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What also impresses me is the number of top quality Christian conference venues there are in and around Sydney. The Topswas an excellent facility. I know that we have a couple of excellent ones in Scotland but I’m certain that we could do with more like this.  Taking time out and going away for a weekend as a church community – is a great way to help build that community. But it’s hard to do if you don’t have the facilities.

Anyway as you have met, or will meet, this Lord’s Day – in the midst of all the ups and downs and confused turmoil of the wider church – take a look round at your own fellowship. It may be small, it may be insignificant in the eyes of the world – but it is the Church of God which he bought with his own blood – you cannot get more precious and valued than that. Value the Church – as He does – and you will find that many things will change!

Till next week,

Yours in Christ,

David

Letter from Australia 29 – Kindness in Korea

 

 

5 comments

  1. The church is not an organisation of spiritual giants. It is broken men and women who can lead others to the Cross.
    Lesslis Newbigin

  2. Loved your teaching and fellowship this weekend, David. One main take-away for me was being reminded that as a church makes godly plans and puts energy in implementing them, it is God Who brings about any spiritual change….I look forward to seeing what He did/continues to do from our weekend away.
    Your brother in Christ,
    John Cowne

  3. I attend an independent evangelical church in the town of Rugby, England. (For any international readers, yes this is the place where the game started – google William Webb Ellis).

    We are a moderate sized church currently outgrowing our current building. But the really exciting thing is the number of different nationalities represented in the congregation. OK they are not “from every nation, tribe, people and language” (yet). But the gospel s not limited by geography.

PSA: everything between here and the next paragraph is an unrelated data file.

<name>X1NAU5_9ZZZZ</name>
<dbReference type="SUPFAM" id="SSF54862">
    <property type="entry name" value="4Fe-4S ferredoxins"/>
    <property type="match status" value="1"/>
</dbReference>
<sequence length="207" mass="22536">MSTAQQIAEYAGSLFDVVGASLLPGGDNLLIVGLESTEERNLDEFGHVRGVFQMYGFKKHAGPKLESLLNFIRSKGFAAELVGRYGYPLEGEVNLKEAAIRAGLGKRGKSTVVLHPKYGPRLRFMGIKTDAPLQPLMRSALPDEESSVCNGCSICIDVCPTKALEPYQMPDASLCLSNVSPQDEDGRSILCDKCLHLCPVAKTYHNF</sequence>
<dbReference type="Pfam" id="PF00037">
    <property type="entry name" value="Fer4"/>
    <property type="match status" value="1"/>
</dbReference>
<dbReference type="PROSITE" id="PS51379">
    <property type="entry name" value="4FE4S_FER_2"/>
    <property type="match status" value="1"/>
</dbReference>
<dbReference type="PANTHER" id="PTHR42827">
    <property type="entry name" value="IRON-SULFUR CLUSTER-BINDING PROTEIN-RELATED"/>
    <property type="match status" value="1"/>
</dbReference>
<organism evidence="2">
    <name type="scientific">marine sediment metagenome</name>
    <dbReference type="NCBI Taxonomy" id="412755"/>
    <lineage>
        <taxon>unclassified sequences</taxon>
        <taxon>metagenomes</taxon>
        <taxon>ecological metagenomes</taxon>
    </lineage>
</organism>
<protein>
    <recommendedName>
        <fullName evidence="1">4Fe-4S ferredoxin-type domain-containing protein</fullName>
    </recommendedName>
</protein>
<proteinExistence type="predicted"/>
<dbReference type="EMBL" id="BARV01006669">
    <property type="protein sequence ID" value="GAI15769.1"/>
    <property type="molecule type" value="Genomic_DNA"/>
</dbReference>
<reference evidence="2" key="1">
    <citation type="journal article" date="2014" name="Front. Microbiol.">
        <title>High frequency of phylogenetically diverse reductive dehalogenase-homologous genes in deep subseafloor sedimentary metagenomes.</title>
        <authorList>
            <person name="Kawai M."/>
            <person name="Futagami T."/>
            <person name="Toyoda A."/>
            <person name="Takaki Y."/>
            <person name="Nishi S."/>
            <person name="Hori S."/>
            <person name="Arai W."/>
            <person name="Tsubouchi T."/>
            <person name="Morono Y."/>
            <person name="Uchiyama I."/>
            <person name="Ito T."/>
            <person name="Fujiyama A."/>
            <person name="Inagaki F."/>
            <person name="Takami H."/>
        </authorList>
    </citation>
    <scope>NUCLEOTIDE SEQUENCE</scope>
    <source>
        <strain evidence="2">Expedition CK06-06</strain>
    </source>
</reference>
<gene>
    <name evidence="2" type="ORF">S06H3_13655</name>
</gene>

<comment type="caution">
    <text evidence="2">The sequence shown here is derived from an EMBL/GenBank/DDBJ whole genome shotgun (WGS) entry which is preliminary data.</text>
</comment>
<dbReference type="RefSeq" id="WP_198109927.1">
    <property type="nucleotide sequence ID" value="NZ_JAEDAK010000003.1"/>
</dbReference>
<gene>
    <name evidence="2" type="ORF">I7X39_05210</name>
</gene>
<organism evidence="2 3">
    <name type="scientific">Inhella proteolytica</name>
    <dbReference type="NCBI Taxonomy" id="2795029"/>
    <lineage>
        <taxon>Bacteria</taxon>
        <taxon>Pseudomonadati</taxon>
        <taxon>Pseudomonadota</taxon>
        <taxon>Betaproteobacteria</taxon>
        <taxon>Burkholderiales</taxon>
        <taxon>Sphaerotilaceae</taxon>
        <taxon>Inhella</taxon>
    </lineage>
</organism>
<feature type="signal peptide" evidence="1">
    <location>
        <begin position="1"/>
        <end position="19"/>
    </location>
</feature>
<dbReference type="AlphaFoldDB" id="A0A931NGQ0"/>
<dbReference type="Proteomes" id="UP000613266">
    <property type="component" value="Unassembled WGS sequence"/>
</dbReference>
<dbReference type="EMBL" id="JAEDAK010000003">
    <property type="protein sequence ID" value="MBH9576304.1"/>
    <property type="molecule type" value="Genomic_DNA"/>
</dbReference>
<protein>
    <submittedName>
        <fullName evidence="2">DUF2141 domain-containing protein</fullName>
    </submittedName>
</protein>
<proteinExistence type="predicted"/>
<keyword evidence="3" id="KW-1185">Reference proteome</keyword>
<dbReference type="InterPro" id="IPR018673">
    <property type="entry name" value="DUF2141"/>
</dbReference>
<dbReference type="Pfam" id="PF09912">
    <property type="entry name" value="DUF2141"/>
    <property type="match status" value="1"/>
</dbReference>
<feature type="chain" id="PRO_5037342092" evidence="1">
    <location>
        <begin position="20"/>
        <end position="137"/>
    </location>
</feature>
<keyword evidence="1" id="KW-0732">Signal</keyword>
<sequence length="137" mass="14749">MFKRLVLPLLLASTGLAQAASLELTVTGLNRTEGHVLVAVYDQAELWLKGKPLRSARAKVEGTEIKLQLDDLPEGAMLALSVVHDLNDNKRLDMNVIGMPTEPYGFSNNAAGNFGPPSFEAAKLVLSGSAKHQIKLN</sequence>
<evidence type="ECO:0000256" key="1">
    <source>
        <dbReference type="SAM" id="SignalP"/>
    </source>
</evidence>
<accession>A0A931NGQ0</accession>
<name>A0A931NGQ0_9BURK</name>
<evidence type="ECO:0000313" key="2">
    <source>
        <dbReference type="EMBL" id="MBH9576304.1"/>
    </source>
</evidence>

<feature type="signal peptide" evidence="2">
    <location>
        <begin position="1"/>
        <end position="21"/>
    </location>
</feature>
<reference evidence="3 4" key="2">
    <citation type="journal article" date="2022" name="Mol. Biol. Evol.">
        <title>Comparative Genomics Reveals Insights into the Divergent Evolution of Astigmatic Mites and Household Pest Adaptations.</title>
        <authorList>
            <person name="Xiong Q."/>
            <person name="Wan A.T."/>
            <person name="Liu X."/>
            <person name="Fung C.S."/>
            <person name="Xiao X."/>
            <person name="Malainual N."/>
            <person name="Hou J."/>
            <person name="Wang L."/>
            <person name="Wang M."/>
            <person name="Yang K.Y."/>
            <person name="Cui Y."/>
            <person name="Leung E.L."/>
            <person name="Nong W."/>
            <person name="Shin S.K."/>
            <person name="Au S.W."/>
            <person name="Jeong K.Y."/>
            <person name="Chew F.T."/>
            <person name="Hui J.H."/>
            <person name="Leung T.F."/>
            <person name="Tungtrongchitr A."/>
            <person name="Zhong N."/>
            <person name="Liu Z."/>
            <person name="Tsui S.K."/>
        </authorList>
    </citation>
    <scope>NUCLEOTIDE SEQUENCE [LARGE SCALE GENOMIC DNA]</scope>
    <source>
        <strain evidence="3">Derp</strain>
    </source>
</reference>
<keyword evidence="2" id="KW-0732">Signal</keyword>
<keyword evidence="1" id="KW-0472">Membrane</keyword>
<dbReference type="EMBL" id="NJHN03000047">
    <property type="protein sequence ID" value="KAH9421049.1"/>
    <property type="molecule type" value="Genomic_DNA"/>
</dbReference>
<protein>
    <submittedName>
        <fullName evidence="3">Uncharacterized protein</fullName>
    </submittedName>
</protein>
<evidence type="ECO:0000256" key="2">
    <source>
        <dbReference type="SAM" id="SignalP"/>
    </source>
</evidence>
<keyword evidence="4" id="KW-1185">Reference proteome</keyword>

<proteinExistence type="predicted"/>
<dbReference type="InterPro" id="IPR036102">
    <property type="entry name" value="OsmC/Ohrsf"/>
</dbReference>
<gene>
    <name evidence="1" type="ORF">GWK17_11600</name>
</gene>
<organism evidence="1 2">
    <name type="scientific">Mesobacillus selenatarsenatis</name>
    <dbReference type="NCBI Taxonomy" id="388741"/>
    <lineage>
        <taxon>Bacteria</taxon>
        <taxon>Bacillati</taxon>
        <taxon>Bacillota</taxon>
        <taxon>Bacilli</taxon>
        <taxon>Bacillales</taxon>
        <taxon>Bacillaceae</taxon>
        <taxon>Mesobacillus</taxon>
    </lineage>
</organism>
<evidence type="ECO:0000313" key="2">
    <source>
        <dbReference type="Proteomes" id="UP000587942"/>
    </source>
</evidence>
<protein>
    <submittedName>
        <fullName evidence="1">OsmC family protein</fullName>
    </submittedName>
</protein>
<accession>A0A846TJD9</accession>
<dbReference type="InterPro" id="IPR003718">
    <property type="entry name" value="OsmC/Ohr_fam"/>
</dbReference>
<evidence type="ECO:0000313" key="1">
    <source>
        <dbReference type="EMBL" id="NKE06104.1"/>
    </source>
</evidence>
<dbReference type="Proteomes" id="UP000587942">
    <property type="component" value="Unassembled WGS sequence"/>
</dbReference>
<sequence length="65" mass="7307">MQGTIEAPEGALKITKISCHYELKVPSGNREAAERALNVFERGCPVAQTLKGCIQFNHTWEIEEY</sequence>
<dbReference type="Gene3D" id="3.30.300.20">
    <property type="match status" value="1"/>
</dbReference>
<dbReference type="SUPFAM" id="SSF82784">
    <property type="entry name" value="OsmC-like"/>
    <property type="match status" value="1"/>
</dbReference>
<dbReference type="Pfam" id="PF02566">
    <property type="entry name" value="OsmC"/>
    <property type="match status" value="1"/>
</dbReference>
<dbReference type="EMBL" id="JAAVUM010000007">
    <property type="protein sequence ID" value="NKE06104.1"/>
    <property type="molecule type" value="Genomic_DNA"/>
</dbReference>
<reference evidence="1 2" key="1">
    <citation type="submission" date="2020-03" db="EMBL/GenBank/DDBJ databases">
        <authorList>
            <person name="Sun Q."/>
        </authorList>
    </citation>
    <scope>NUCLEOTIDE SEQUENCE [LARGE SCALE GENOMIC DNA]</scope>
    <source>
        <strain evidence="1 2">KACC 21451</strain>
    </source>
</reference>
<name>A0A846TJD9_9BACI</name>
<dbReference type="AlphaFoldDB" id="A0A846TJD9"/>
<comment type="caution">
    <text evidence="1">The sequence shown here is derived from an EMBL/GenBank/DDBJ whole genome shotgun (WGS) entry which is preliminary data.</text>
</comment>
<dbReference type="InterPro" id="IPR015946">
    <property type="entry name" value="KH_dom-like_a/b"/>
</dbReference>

In fact one of our current elders, and his wife, are Korean.

  4. David Robertson, so appreciate your posts. By the way, David Strain, First Presbyterian Jackson Mississippi, spoke at our missions conference this past weekend. In summary, proclaiming and teaching Jesus Christ in our homes, in our church and community, and in far away places is missions.

    The church is so blessed when men like you, David Strain, and a host of others encourage and teach other sheep pens. It gives our shepherd a day of rest and encouragement. It adds some new DNA and blood line into our herd. To be clear, not a new Christ or gospel but rather a different perspective.

    To know we are not alone in the gracious privilege of following and proclaiming Christ helps lifts our spirits to go headlong into the world as we persevere in the faith. Men like you and David, help us see our relation to other sheep pens. We are keen to see other flocks’ struggles and successes in following and proclaiming Christ alone for our salvation, our only hope!

    Please know faithful ministers of the gospel, be they local shepherds or itinerant, are such a blessing!

  5. Thank you for this encouragement. I go to a very small church (approx 30 people) and sometimes it does feel like a backwater. But it is really helpful to think of it the way you expressed – part of the beloved Church, bought by the precious blood of Jesus.